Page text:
The first person to come on stage after the orchestra is seated is the concertmaster (the lead first violinist), who is greeted with applause. The concertmaster is responsible for tuning the orchestra. Next to enter is the conductor (sometimes he or she will also bring that night's soloist on stage). More applause. Once the conductor has acknowledged the audience by bowing, she turns towards the orchestra, and it's time to begin.

When to be Silent

Silence is an important element of helping to insure that everyone enjoys the concert. In order to promote maximum concentration and enjoyment of the music, the audience should be as quiet as possible. This means no talking, humming, tapping or turning program pages. Mobile phones and all other electronic devices should be turned off and remain off and put away throughout the performance.

When to Applaud

When to applaud has been a subject of music debate for many years. For the last hundred years or so, the tradition has been to wait to clap until the very end of the piece, no matter how many individual movements there may be. The purpose of waiting is to allow the orchestra to present the piece without interruption and to help maintain the unity and beauty of the composition. In earlier times, it was quite common for an audience to break out in applause whenever it pleased them to demonstrate their appreciation. Today, it's not uncommon or wrong for there to be enthusiastic applause between movements. Not to worry. But if you are concerned about when to applaud, a good rule is to wait until a piece ends, the conductor turns to face the audience and the applause begins.

Where are Concerts Held?

All concerts of the Redlands Symphony are performed in the beautiful Memorial Chapel on the campus of the University of Redlands in Redlands, California. Get Directions.

When Should I Arrive?

Concerts normally begin promptly at 8p.m. During our 2021–22 Season, doors will open at 6:30p.m. to allow adequate time for physical distancing during our check-in procedures and health checks.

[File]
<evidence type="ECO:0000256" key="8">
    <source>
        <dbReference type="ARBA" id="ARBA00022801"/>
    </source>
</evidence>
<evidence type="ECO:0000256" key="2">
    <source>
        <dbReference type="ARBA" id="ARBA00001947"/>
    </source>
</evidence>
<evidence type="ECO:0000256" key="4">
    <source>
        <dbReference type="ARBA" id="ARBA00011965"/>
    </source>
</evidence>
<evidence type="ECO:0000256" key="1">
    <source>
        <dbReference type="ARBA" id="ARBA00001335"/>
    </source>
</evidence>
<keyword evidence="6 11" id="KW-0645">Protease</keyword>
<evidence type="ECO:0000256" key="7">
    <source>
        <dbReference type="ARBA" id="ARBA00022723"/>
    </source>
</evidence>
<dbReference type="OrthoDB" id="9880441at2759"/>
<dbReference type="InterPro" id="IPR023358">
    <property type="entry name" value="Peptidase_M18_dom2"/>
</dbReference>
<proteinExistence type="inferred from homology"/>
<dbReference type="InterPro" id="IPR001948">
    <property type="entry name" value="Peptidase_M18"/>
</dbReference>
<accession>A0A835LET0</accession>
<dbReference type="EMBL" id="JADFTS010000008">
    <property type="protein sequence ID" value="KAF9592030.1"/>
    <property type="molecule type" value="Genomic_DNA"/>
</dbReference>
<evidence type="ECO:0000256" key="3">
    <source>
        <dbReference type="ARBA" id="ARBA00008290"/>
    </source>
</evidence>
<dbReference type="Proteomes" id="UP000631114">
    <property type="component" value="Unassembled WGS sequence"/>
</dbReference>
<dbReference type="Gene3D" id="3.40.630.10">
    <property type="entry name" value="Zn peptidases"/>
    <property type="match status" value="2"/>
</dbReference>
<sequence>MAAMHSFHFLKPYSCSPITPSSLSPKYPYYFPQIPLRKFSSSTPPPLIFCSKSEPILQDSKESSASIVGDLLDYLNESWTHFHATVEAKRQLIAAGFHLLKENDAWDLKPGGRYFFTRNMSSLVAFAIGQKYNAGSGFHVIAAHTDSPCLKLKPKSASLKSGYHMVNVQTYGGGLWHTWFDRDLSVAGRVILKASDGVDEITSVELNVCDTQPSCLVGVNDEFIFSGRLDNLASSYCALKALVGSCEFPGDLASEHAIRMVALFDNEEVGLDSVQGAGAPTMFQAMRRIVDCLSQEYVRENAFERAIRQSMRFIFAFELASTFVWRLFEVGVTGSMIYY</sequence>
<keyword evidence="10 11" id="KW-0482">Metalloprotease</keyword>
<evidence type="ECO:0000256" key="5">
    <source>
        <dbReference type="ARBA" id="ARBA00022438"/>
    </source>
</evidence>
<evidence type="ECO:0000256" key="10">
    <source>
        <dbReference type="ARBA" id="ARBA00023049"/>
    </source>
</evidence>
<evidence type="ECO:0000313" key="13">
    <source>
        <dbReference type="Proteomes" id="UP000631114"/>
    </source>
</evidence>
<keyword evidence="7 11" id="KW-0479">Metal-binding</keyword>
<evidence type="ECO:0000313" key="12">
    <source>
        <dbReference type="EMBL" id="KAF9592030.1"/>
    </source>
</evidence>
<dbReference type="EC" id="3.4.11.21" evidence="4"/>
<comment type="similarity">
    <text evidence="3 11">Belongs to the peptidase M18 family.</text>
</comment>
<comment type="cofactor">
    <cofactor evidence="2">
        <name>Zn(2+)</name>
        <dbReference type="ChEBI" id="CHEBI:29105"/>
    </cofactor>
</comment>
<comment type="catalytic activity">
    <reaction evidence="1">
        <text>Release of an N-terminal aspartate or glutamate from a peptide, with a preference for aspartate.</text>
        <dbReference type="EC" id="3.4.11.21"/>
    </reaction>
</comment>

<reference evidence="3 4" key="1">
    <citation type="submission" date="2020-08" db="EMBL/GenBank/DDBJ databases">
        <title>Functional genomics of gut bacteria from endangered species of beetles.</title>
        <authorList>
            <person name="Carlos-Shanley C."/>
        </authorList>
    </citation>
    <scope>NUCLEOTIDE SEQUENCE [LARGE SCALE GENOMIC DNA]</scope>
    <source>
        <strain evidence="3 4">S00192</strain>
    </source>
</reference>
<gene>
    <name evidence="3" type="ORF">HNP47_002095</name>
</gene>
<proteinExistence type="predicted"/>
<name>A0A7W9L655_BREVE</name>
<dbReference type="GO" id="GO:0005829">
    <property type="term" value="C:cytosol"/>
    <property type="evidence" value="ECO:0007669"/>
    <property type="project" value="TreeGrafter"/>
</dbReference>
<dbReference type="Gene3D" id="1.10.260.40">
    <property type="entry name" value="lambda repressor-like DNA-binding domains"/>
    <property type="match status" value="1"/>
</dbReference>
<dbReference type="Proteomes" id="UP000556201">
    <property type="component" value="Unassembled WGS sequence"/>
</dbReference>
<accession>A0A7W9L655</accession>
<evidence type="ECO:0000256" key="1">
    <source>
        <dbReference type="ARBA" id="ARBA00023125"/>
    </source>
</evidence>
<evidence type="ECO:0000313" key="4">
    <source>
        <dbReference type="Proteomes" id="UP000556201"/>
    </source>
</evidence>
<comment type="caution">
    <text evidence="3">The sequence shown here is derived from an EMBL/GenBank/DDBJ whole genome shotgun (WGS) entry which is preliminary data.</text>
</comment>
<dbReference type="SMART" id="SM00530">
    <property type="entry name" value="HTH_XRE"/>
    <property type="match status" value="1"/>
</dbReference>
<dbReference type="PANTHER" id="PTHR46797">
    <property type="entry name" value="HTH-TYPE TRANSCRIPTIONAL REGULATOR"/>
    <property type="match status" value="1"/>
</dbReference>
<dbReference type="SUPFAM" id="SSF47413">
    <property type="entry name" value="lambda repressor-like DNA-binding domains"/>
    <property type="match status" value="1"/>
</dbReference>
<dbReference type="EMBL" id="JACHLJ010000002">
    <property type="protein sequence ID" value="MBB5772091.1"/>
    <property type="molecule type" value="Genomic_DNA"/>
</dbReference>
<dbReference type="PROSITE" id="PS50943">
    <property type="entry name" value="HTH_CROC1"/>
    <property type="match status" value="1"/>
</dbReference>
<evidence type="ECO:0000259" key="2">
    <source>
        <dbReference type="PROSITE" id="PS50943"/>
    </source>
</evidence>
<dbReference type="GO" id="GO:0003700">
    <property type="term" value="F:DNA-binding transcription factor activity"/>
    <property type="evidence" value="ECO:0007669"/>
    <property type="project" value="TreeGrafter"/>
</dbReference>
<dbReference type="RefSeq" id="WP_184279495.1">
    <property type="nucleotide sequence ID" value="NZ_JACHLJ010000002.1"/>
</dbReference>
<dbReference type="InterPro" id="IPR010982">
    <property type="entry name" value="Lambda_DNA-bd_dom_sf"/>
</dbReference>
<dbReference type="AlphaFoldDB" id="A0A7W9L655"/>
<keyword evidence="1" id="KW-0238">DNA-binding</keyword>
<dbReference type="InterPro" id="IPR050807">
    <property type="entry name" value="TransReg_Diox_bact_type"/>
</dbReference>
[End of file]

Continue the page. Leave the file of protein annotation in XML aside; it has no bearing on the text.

Late Seating: If you cannot avoid being late, late seating will take place during the first appropriate pause in the performance, at the direction of the house management. At times, a program is presented without intermission and late seating may not be available at all. It's always best to arrive while there is plenty of time to guarantee you won't miss a single note of the performance.

Intermission: Most programs are performed with one 20-minute intermission. Consult the program to learn exactly when the intermission will occur. At times, however, a program will be performed without an intermission. Again, consult the program for details so you can make appropriate provision for your personal comfort.

May I Bring My Children?

Keep in mind that most concerts last about two hours. That is usually too long for most young children (5 and under) to be still and quiet. We encourage patrons to bring young children to the Redlands Symphony's OrKIDstra Family Concert & Petting Zoo, which is held each Spring. Call the Symphony office (909.587.5565) or consult our Events page for dates.

All patrons, no matter their age, must have a ticket to enter Memorial Chapel and must sit in their assigned seat.

May I Take Pictures or Record the Music?

The use of cameras and any recording devices (including cell phones) is not permitted in Memorial Chapel at any time.

Balcony Access

Due to its nature as an historic building, the balcony of the University of Redlands Memorial Chapel is only accessible by two flights of stairs. We recommend that patrons unable to climb stairs purchase tickets on the main floor. If you require assistance selecting a seat, please contact our box office at 909.587.5565.

Please note that we have a large number of patrons with difficulty accessing stairs, and the Main Floor does sell out in many performances. We encourage you to purchase your tickets as early as possible in order to have the best selection.

Read more about Balcony Seating on our FAQs page.